This follows on from the previously announced decisions not to proceed with the Growth Plan proposals to remove the additional rate of income tax and to cancel the planned increase in the corporation tax rate.

Taken together, these changes are estimated to be worth around £32 billion a year.

The government’s reversal of the National Insurance increase and the Health and Social Care Levy, and the cuts to Stamp Duty Land Tax, will remain benefitting millions of people and businesses. The £1 million Annual Investment Allowance, the Seed Enterprise Investment Scheme and the Company Share Options Plan will also continue to further support business investment.

Energy bills support review

The government has announced unprecedented support within its Growth Plan to protect households and businesses from high energy prices. The Energy Price Guarantee and the Energy Bill Relief Scheme are supporting millions of households and businesses with rising energy costs, and the Chancellor made clear they will continue to do so from now until April next year.

However, looking beyond April, the Prime Minister and the Chancellor have agreed that it would be irresponsible for the government to continue exposing the public finances to unlimited volatility in international gas prices. A Treasury-led review will therefore be launched to consider how to support households and businesses with energy bills after April 2023. The objective of the review is to design a new approach that will cost the taxpayer significantly less than planned whilst ensuring enough support for those in need.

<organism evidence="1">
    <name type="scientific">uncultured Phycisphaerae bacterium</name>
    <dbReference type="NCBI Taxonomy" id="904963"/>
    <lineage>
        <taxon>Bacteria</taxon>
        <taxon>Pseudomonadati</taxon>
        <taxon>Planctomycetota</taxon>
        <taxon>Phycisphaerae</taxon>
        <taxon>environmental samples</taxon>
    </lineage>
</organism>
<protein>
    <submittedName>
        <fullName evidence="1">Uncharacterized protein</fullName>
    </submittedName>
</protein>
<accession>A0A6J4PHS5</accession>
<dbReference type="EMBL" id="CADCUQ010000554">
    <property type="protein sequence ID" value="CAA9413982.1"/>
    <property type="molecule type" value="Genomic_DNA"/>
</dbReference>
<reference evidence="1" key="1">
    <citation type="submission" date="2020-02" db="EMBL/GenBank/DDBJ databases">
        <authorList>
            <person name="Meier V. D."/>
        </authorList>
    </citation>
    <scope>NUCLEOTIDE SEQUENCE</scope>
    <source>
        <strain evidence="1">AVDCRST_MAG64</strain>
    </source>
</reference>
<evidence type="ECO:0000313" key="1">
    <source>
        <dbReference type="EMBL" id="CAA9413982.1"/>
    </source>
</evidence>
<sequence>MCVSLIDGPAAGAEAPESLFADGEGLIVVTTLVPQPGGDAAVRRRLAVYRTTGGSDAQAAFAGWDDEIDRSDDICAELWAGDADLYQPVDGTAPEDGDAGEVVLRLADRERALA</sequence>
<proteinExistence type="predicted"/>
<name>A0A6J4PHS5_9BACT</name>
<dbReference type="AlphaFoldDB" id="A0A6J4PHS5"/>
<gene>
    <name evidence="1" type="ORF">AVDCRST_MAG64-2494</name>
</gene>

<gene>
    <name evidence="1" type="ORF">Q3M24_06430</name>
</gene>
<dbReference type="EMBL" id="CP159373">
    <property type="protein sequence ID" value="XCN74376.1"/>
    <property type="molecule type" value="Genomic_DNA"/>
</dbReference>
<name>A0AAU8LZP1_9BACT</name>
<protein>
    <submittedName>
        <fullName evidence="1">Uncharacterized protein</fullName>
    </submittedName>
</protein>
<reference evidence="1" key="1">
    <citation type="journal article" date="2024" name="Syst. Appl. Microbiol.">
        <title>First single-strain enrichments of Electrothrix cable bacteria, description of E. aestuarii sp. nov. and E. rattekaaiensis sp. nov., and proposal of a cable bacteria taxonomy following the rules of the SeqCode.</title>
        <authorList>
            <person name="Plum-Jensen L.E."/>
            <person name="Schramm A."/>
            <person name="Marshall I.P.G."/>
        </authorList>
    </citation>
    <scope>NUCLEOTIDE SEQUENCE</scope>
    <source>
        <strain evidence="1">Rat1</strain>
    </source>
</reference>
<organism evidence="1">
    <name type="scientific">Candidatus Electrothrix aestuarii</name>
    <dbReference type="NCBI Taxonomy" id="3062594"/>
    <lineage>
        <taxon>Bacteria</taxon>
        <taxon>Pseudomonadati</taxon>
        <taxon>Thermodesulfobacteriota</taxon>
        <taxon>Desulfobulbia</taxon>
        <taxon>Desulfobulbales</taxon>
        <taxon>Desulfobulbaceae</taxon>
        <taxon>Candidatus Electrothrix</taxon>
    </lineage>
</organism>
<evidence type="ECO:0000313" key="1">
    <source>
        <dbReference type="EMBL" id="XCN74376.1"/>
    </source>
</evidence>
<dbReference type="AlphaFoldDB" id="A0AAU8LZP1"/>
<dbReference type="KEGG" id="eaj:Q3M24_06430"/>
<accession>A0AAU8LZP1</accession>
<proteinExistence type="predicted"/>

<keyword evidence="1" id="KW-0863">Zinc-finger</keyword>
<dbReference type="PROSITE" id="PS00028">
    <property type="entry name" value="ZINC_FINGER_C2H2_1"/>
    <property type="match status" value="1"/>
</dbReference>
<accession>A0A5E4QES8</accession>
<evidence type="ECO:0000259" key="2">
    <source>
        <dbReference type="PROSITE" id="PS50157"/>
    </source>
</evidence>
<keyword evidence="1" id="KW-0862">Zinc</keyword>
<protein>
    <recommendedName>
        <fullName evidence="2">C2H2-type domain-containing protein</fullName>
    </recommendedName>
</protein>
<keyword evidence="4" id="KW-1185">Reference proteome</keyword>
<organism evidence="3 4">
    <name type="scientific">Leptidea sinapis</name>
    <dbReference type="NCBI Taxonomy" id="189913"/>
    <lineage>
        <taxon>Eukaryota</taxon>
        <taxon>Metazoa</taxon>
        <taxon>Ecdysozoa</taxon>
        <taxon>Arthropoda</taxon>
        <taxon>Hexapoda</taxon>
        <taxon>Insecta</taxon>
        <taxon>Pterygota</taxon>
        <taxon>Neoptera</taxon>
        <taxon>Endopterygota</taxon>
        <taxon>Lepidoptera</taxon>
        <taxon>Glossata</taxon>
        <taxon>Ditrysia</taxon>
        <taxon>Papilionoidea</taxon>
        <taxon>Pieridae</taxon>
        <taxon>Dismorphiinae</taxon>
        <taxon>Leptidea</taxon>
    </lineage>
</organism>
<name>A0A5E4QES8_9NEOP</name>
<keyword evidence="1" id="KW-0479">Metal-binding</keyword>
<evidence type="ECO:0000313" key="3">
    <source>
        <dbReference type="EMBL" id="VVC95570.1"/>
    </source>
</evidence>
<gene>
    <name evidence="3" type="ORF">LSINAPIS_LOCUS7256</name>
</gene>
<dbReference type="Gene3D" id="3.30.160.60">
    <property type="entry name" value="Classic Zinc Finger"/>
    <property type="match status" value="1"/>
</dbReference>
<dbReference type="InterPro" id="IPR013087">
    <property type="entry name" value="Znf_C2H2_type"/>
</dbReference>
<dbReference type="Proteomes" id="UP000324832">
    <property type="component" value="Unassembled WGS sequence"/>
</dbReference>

The Chancellor also said in his statement that any support for businesses will be targeted to those most affected, and that the new approach will better incentivise energy efficiency.

The government is prepared to act decisively and at scale to regain the country’s confidence and trust. The Chancellor stated in his speech that there will be more difficult decisions to take on both tax and spending. This means doing what is needed to lower debt in the medium term and to ensure that taxpayers’ money is well spent, putting public finances on a sustainable footing.

In light of this, government departments will be asked to find efficiencies within their budgets. The Chancellor is expected to announce further changes to fiscal policy on 31 October to put the public finances on a sustainable footing.